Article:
After a 10 hour bus ride Mike and I arrived in the eastern Ethiopian town of Harar. The bus ride was comfortable compared to the last time I was here. Ethiopia is undergoing quite the transformation with high-rise buildings going up in the capital and fast non-stop bus routes in between major towns. This is a far cry from the cramped local buses that tourists used to take in order to get from place to place. I can say I’m happy that I got to experience the more grueling ride and as happy to no longer have to do it again.
When arriving, you quickly descend into the valley. You’re greeted by tour guides, beggars and a general audience of locals interested to see the arrival of the ferenjo (an endearing term they use for the white people who show up in their city.) Mike and I were the only two frenjo arriving this evening so we probably garnered a bit more attention.
Our first order of business, after finding our quaint family-run guest house in the old city, was to find food. Harar is divided into two major parts, the old walled city and the new city. We figured there should be no problem finding a simple restaurant where we could get a good meal after not eating a lot on the bus. Block after block and turn after turn in the old city, we came up empty. There were several cafes and bakeries but nothing offering substantial food. We finally decided it might be a good idea to just sit and have a beer and gather ourselves. The only food available was slabs of raw meat on a plate of injera. We weren’t in the mood for raw meat so we carried on and eventually found food a little more fitting for our style.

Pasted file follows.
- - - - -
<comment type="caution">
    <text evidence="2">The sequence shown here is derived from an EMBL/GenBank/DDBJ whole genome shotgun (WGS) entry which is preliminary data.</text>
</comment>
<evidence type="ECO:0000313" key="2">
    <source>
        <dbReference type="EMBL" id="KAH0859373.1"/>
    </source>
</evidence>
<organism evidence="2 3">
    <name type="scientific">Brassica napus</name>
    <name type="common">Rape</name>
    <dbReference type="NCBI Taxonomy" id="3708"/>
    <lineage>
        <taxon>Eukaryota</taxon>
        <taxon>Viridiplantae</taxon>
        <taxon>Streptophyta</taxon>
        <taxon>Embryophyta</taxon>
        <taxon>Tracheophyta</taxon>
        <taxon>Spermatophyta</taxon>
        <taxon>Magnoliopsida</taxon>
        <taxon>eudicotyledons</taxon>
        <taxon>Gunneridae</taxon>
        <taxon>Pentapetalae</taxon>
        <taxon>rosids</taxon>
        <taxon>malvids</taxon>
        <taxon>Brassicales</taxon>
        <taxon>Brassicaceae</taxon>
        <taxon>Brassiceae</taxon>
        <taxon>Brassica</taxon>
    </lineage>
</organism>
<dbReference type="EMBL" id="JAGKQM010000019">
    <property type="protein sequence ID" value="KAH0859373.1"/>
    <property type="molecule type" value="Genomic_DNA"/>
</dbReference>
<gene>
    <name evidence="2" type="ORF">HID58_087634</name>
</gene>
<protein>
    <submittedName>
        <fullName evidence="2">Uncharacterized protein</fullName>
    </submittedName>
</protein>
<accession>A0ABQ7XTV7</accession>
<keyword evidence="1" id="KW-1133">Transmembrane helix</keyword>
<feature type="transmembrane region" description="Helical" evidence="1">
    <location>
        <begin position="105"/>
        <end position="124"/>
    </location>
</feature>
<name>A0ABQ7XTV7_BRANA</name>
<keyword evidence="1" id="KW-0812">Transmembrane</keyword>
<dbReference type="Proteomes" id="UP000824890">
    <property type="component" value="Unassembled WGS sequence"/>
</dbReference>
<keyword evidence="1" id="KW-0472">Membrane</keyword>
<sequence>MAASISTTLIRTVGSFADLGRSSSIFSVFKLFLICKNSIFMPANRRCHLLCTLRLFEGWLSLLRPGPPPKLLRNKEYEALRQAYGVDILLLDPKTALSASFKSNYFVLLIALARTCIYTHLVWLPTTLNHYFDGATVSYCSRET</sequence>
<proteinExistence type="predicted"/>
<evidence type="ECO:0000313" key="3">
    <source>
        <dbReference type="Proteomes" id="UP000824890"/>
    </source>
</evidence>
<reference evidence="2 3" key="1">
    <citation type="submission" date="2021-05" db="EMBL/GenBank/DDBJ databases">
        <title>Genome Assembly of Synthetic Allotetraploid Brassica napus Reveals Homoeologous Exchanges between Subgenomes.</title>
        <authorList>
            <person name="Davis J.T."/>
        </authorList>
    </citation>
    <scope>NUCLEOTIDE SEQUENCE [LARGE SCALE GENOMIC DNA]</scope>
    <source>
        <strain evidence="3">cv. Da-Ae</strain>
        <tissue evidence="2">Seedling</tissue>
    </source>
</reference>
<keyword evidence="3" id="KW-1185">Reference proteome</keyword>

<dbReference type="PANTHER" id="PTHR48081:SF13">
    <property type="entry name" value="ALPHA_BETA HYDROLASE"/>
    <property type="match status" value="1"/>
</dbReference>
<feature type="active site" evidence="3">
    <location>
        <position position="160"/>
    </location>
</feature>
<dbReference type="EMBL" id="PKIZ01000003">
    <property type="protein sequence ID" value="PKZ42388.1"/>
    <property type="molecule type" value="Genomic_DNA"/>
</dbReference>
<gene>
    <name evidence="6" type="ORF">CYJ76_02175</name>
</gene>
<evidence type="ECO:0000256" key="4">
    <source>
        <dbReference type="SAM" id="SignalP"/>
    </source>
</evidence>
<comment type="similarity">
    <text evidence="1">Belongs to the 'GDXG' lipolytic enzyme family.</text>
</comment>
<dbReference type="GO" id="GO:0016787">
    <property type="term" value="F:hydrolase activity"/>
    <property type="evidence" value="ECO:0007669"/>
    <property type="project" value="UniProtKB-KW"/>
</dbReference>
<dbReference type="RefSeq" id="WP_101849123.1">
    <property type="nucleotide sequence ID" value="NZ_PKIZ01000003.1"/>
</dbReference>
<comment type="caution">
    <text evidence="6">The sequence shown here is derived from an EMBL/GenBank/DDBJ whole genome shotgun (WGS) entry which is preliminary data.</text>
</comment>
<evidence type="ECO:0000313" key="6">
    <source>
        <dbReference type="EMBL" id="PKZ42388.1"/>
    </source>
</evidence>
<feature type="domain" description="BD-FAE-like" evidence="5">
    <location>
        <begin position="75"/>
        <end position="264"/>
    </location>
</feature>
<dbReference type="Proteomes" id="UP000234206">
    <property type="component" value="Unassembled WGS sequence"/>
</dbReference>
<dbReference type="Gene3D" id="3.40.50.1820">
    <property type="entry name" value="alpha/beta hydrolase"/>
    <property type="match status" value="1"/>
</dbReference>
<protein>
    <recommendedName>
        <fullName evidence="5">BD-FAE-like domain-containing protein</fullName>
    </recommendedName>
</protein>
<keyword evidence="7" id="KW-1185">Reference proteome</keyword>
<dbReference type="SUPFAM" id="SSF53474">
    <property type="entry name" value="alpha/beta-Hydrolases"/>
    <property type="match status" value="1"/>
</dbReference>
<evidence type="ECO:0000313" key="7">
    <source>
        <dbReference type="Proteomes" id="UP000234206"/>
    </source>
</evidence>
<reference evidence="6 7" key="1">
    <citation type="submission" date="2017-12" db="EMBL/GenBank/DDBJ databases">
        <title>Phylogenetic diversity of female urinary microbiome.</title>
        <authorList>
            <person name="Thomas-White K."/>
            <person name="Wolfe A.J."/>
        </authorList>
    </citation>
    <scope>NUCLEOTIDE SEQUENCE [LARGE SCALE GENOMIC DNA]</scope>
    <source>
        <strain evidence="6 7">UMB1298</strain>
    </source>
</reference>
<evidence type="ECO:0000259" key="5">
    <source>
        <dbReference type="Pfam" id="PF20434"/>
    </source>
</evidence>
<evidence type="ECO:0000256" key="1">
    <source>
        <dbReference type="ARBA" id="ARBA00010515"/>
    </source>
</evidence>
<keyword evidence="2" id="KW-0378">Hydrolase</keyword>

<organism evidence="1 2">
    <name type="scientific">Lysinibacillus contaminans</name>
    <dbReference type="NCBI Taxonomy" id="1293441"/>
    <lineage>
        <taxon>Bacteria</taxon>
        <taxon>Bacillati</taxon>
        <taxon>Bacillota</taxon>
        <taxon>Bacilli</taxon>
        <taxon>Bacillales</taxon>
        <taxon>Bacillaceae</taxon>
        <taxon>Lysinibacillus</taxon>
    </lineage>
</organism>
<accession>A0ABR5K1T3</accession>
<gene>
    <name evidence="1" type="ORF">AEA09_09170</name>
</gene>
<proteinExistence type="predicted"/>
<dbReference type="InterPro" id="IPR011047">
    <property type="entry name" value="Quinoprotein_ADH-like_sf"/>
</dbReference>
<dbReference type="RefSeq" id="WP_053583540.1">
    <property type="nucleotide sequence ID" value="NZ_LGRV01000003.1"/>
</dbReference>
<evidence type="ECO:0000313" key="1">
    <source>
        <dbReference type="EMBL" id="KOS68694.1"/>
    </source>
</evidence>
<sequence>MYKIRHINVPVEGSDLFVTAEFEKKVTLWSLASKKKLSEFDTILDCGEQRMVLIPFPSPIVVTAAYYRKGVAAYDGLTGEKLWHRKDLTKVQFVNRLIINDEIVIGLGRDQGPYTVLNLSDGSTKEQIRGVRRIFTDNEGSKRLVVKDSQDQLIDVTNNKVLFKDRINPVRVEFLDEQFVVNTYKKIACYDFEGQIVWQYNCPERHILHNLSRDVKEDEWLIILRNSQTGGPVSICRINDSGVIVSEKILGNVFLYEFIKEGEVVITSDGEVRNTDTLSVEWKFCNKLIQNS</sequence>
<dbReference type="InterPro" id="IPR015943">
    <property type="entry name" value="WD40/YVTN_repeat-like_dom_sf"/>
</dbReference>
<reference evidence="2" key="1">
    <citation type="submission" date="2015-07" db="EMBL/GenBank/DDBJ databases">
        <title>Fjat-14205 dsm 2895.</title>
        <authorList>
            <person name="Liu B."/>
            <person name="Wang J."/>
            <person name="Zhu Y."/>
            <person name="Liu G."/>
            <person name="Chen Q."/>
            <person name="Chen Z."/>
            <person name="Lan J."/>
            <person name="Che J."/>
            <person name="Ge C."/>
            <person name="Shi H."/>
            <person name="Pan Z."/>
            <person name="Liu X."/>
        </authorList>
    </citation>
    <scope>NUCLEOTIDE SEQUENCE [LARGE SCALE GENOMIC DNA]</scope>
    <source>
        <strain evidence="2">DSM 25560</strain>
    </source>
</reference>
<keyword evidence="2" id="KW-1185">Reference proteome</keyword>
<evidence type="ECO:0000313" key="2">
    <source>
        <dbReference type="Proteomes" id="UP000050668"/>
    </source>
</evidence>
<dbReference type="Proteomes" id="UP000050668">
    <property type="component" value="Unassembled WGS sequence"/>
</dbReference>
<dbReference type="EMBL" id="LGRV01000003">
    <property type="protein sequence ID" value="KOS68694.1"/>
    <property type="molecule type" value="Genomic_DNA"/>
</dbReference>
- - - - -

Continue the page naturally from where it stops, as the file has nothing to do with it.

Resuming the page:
Harar is unlike any place I’ve been before. It is a spiritual and colorful town. UNESCO was so impressed with its walled city that it gave it world heritage status and deemed it the fourth holiest city of Islam. Every morning the waling of prayer can be heard from throughout the city. Enjoying Harar is to enjoy the people who live there. Harari people have called this valley their home for over 1,000 years. While there is still a fair amount of hassle in Harar, there are still plenty of genuine people who just want to say hello or lend a hand. Harari of all ages will go out of their way to make you feel welcome. “Ferenjo! Hello! How are you?! Welcome Harar!” The lack of a lot of tourists really reinforces the vibe of Harar and convinces you that you have traveled a long way to get there.
I spent two nights in Harar. During the day I wandered around the old city in search of the six gates and a few mosques that date back to as early as the 10th century. The other main attraction in Harar is the hyena feeding that goes on outside of the walled city every night at sundown. More information on that coming up next!